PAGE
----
Sutter Health is a “not-for-profit,” as is Beaumont and Advocate Aurora, but they’re as driven by money as their for-profit counterparts, if not more so. An investigative report by Milwaukee’s local CBS station in February revealed that Aurora’s hospitals were exceptionally aggressive filing lawsuits against patients for unpaid bills, even for small amounts.
Michigan residents pay among the lowest U.S. hospital fees, according to a 2019 Rand study. More importantly, Beaumont’s patient fees in the study were the absolute lowest as a percentage of Medicare in the country, arguably making it one of the nation’s best hospitals at the lowest cost.
It’s highly unlikely that Advocate Aurora is looking to merge with Beaumont to gain expertise in lowering its prices. It's Beaumont’s doctors and nurses that can teach Advocate Aurora how to operate a top one percent clinical organization at bottom barrel prices. That’s why Michigan benefits keeping Beaumont independent and locally managed.
Blue Cross Blue Shield of Michigan, the state’s dominant private insurer, deserves some credit for Michigan’s comparatively low hospital prices, as does Richard Whitmer, who headed the company from 1988 to 2006 and rescued it from oblivion.
Yes, Richard Whitmer is related to Michigan’s governor. He’s her father.
Gov. Gretchen Whitmer has additional DNA to instinctively oppose Beaumont’s merger with Advocate Aurora. Her mother Sherry served as an assistant attorney general to Frank Kelley, Michigan’s legendary AG who held that office for 37 years and surrounded himself with legal heavyweights like Deputy Attorney General Leon Cohan.
Staunch Consumer Advocate
Kelley was known and respected nationally for his consumer advocacy, having been the first AG in the country to establish a consumer protection division. Kelley ate utility and insurance companies for lunch, routinely beating them up on their proposed price increases.
Beaumont’s merger with Advocate Aurora requires approval by Michigan’s attorney general. Perhaps I’m romanticizing, but I imagine that if Kelley reviewed the Advocate Aurora deal, he’d not only summarily reject it, but also order an investigation into the nearly $6 million paid to Fox in 2017 and 2018. (It’s not yet publicly known what Fox was paid in 2019.)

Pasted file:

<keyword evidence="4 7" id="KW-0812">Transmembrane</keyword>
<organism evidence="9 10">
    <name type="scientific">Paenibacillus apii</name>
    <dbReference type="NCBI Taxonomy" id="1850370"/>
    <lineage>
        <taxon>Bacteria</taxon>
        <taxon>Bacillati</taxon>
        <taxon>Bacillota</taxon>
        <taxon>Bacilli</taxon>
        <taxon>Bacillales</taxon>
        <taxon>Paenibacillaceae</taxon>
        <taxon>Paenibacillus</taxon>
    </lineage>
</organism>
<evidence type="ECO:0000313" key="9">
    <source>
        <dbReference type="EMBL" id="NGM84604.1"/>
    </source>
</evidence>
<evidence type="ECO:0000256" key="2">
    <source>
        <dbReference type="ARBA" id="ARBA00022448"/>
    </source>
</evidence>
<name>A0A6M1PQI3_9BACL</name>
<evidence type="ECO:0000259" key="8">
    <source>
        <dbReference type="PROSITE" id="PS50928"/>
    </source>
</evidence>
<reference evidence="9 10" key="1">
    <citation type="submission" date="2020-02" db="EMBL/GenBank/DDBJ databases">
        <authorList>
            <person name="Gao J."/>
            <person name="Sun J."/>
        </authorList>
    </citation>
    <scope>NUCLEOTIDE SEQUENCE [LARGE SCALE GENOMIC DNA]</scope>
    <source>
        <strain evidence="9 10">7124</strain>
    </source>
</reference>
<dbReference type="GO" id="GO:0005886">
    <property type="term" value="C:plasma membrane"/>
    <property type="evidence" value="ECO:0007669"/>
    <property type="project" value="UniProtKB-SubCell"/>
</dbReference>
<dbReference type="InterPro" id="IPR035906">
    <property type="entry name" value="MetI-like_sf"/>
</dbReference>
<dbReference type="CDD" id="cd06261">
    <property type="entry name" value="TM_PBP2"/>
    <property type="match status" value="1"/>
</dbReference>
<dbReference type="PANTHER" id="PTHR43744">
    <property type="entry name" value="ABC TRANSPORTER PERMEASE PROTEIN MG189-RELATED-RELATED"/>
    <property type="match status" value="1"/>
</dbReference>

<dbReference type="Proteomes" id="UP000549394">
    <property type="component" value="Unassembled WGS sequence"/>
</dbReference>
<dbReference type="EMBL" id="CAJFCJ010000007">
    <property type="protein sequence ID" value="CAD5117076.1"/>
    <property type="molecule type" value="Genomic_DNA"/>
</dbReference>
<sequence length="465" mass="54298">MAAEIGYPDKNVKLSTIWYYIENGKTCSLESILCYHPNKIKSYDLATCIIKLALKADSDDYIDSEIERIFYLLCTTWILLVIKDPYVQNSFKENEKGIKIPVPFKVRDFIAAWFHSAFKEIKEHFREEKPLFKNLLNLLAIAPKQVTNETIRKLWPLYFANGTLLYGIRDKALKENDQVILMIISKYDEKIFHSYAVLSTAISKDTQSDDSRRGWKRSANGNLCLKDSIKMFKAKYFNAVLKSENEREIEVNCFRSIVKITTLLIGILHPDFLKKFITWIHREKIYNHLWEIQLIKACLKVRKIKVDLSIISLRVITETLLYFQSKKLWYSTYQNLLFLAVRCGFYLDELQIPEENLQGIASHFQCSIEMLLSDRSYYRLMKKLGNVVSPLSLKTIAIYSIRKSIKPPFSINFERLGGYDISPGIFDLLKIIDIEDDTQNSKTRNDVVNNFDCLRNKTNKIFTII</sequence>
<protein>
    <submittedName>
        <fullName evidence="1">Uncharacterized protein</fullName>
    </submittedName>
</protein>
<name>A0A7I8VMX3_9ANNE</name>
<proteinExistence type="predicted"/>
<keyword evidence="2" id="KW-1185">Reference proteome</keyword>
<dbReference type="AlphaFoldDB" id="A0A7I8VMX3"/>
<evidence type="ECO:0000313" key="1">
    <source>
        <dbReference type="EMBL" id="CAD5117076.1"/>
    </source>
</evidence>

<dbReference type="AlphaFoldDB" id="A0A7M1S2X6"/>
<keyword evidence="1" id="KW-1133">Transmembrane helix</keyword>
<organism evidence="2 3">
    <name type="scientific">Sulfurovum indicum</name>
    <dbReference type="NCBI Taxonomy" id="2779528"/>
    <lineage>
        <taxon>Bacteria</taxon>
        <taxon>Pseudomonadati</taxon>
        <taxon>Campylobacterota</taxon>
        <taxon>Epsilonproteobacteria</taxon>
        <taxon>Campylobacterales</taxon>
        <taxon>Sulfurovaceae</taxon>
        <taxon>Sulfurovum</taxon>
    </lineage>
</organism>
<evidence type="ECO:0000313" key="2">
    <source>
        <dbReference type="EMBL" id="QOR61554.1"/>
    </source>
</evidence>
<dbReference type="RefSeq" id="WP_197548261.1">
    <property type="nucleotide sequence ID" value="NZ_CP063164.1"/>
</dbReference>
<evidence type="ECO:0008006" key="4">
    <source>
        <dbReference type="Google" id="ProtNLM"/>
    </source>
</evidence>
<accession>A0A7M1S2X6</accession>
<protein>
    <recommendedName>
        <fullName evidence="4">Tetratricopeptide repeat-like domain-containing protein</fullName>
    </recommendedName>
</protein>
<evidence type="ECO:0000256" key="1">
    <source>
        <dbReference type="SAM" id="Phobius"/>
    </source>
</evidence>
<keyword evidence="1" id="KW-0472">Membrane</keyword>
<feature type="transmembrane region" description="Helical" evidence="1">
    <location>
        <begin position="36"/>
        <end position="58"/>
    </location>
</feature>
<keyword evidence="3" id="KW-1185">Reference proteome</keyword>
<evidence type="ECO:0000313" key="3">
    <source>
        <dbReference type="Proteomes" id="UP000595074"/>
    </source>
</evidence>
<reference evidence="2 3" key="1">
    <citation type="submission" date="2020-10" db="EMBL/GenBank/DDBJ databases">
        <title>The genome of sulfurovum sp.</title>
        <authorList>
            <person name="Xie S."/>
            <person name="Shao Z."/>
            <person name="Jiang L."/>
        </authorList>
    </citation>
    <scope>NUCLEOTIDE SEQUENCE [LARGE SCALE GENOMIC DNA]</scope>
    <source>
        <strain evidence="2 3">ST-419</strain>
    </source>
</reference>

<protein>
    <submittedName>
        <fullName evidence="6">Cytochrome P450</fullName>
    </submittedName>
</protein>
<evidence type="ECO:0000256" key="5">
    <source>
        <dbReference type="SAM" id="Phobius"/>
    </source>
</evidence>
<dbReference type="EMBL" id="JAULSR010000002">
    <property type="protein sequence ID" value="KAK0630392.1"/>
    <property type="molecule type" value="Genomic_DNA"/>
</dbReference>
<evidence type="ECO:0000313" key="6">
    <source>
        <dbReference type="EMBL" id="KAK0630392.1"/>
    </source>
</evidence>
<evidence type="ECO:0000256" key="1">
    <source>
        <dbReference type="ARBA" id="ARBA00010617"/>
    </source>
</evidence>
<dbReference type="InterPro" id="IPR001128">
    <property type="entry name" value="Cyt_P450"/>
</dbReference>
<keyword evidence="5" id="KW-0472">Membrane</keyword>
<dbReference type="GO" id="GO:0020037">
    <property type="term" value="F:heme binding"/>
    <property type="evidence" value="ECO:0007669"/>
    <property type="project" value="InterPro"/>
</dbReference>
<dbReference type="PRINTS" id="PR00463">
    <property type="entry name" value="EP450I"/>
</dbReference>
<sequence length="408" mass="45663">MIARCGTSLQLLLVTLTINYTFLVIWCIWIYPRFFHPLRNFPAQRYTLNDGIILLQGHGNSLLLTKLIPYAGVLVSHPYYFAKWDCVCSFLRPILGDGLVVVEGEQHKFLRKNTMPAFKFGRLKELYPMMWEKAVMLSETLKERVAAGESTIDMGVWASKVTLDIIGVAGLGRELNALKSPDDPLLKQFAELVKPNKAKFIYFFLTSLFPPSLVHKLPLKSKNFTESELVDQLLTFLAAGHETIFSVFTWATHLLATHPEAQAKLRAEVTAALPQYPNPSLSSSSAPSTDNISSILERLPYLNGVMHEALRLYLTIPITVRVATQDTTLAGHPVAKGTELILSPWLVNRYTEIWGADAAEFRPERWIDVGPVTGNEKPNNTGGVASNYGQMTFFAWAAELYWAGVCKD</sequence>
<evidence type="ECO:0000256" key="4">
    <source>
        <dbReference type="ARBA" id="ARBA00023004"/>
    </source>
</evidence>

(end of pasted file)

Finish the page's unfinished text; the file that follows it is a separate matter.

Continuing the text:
Kelley was also respected for protecting Michigan’s charitable assets. The consensus of the dozens of Beaumont doctors and nurses I’ve interacted with these past few weeks is that Fox and his COO sidekick Carolyn Wilson have harmed patient care at the expense of profits.
Executives at GM and Ford, as well as unions representing their workers, also have been publicly silent on Beaumont’s proposed merger plans, despite health care costs being a major source of contention during contract negotiations. The automakers and their unions have vested interests opposing the merger because it will likely result in higher health care costs. In fact, every company and every resident in Southeast Michigan should be alarmed by Fox’s plans to destroy Beaumont.
It’s sad that Michigan no longer appears to have the committed political and business leaders with the backbone to step up to the plate and protect valuable local institutions. It’s especially disheartening that Beaumont’s board chairman is John Lewis, who spent 36 years at Comerica and played an instrumental role in the bank’s expansion out of state.
Reach Eric Starkman at firstname.lastname@example.org Beaumont employees and vendors are encouraged to reach out, with confidentiality assured.
Columns by same writrer:
- Beaumont Health Terminates More Than 70 Heroic Covid Docs
- Wake Up, Michigan! John Fox Wants to Diminish Beaumont Health
- Public Hearings Must Be Held on Beaumont Selling Out Michigan
- Beaumont Speaks Truth to Metro Detroit and its Workers: It’s All About the Benjamins, Baby
- Beaumont’s FU to Metro Detroit and its Covid-19 Workers